No more waiting for gnarly waves! Eleven-time surfing world champion Kelly Slater wants to build a donut-shaped pool that lets you surf forever.
From My Modern Met:
Slater has been working on this project for a few years with existing technology, seeking to perfect an infinite wave simulation. The innovative surfer-turned-entrepreneur has worked with skilled hydromechanics and industrial engineers to construct this hydrofoil-generated mechanism to produce a variety of swells to accommodate a diverse community of surfers, from beginners to experts. The pool is said to have the capability of adjusting to skill levels as well as maintaining flow control. While the exact location of the first park is still in talks, Australia seems to be the most likely candidate for its public introduction.
But how would such a pool work? Mark Anders of Popular Science explains:
Waves form at the outer edge of the five-million gallon circular tank and break as they run up the pool floor, which mimics the seabed as it approaches shore. The pools may appear in such locations as resorts and theme parks, and can be scaled up or down to cater to available space.But how will the park create these waves?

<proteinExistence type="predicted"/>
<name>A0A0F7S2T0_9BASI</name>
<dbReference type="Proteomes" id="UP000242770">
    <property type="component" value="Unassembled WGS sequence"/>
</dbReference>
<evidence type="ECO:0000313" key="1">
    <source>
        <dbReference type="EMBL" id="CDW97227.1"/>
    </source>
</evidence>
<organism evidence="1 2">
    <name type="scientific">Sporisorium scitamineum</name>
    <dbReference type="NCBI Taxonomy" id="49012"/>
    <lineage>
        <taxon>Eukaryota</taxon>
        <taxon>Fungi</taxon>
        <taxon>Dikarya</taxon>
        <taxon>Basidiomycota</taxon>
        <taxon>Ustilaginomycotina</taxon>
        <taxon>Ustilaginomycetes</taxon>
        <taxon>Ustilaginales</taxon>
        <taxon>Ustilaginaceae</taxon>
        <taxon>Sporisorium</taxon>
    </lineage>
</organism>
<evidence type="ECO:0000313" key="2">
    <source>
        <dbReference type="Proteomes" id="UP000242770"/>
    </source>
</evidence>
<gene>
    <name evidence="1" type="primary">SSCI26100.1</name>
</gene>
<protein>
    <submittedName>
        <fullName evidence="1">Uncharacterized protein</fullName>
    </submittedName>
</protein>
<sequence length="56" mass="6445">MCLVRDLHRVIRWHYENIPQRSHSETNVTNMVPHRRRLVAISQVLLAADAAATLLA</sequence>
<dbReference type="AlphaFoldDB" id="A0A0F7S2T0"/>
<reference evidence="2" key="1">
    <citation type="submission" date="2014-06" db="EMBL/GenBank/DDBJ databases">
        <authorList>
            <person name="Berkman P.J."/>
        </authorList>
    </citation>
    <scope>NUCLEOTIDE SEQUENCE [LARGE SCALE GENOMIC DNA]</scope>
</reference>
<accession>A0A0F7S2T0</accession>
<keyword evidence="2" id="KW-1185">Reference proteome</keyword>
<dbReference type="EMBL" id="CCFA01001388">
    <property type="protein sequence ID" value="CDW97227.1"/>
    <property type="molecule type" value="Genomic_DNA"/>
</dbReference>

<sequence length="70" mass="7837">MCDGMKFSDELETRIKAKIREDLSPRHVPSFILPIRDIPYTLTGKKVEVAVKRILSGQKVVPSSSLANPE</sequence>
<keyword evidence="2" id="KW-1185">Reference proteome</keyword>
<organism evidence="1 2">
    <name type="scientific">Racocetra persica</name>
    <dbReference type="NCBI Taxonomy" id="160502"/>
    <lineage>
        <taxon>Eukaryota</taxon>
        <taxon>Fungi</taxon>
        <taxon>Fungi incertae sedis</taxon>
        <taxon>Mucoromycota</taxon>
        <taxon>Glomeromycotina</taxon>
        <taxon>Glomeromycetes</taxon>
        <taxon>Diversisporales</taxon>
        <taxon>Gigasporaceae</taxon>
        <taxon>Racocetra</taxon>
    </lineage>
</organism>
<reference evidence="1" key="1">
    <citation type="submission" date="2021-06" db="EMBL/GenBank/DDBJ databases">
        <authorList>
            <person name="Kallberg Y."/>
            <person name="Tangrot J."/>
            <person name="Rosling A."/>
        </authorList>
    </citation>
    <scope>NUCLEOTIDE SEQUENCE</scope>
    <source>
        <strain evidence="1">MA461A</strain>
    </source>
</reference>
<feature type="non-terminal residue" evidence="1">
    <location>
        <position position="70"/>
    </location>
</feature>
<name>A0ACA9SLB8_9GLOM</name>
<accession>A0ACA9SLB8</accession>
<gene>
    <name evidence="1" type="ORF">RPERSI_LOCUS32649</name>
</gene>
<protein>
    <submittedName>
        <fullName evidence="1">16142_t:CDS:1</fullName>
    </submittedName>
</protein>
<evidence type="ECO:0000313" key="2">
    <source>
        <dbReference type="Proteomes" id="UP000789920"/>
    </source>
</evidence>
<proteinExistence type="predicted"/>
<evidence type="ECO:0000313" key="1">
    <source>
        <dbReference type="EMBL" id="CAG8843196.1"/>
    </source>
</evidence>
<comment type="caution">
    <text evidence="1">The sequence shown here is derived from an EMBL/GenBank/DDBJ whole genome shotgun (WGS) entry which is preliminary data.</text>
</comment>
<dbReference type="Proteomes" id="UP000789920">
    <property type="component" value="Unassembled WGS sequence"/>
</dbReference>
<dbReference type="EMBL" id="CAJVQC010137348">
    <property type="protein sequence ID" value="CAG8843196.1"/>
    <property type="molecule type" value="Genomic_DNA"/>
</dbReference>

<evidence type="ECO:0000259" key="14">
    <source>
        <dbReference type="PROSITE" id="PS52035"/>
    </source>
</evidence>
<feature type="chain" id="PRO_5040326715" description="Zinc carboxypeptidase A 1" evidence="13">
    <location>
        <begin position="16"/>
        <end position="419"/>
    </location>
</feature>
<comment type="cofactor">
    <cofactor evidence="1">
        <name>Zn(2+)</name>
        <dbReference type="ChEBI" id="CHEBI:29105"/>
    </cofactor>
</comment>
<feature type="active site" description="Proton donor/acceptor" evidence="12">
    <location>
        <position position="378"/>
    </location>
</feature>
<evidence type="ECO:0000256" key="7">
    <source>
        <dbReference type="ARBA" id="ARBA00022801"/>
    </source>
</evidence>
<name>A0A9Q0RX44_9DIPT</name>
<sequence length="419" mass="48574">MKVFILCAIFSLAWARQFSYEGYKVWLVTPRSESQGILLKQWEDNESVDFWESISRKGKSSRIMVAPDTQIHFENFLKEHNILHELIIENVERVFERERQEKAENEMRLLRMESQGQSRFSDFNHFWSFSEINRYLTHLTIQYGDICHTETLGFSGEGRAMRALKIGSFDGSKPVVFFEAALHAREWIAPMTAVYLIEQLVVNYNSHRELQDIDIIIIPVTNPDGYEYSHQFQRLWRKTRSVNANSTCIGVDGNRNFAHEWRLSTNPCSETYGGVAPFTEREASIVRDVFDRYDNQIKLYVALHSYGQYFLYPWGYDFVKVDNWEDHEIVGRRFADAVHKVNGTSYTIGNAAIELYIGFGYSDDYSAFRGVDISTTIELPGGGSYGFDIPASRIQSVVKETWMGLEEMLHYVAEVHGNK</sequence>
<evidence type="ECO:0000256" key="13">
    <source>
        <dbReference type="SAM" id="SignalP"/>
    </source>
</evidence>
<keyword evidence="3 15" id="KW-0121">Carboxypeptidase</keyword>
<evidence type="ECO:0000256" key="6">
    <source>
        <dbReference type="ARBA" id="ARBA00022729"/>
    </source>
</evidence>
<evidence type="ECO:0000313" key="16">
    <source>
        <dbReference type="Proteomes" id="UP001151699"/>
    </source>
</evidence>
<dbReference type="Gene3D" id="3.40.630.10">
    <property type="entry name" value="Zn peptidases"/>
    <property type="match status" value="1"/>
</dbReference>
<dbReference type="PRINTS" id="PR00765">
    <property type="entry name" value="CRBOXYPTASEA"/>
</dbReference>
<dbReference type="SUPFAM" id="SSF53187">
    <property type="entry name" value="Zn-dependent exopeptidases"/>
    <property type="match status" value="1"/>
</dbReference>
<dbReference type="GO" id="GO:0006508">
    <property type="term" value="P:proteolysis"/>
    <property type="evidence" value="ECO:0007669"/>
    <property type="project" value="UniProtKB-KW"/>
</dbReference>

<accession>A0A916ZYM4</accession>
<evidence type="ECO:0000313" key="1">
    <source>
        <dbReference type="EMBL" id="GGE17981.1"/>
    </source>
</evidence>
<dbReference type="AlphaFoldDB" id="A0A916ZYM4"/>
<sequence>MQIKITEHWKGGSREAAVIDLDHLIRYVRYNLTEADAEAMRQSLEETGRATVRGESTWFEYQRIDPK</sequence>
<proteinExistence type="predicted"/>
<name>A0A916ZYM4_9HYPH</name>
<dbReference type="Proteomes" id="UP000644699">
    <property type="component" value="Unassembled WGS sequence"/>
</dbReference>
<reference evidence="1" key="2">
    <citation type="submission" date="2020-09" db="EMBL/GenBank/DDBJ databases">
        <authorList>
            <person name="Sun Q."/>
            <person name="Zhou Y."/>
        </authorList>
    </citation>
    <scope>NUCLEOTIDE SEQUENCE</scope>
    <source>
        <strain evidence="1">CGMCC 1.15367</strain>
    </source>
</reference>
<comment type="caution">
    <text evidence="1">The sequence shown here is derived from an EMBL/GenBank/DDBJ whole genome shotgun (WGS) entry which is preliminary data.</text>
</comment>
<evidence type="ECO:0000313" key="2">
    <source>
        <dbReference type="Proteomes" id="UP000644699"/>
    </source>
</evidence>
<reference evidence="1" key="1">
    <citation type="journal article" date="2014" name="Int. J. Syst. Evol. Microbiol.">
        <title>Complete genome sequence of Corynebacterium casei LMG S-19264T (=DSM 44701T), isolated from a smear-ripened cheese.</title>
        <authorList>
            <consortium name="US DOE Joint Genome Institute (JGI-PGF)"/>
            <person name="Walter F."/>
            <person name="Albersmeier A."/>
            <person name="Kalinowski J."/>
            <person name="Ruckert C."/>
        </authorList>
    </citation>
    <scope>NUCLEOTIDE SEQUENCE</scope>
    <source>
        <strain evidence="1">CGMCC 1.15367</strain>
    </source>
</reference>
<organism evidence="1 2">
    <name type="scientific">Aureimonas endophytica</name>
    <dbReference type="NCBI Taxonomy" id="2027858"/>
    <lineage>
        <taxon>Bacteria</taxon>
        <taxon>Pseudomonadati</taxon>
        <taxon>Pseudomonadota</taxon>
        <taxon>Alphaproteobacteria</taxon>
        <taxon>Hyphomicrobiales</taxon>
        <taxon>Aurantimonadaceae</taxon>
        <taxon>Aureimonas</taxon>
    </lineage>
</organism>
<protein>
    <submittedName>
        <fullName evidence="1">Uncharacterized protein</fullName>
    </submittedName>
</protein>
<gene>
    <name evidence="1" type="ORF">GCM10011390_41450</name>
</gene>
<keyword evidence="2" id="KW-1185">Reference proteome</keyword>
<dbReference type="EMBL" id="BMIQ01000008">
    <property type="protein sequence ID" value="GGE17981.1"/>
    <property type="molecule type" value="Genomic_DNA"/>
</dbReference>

GENERATING A CURRENT
In nature, wind gusts far offshore form ripples on the ocean surface. As they move toward shore, those small ripples merge into larger ones and grow into waves. To simulate that in a small area, the wave park’s designers use curved hyrdrofoils of at least 100 feet long, which rotate behind a protective fence around the pool’s perimeter and push the water toward the center of the tank. Their tapered shape creates a smooth, rolling current that flows around the approximately 0.35-mile loop. Adjusting the speed of the foils helps change the waves’ height from three-foot rollers to eight-foot barrels.
CREATING A SWELL
As the current travels, it hits the upward-sloping floor. The change in depth agitates the water into a swell, where it breaks into ocean-like crests that surfers who have paddled out can catch.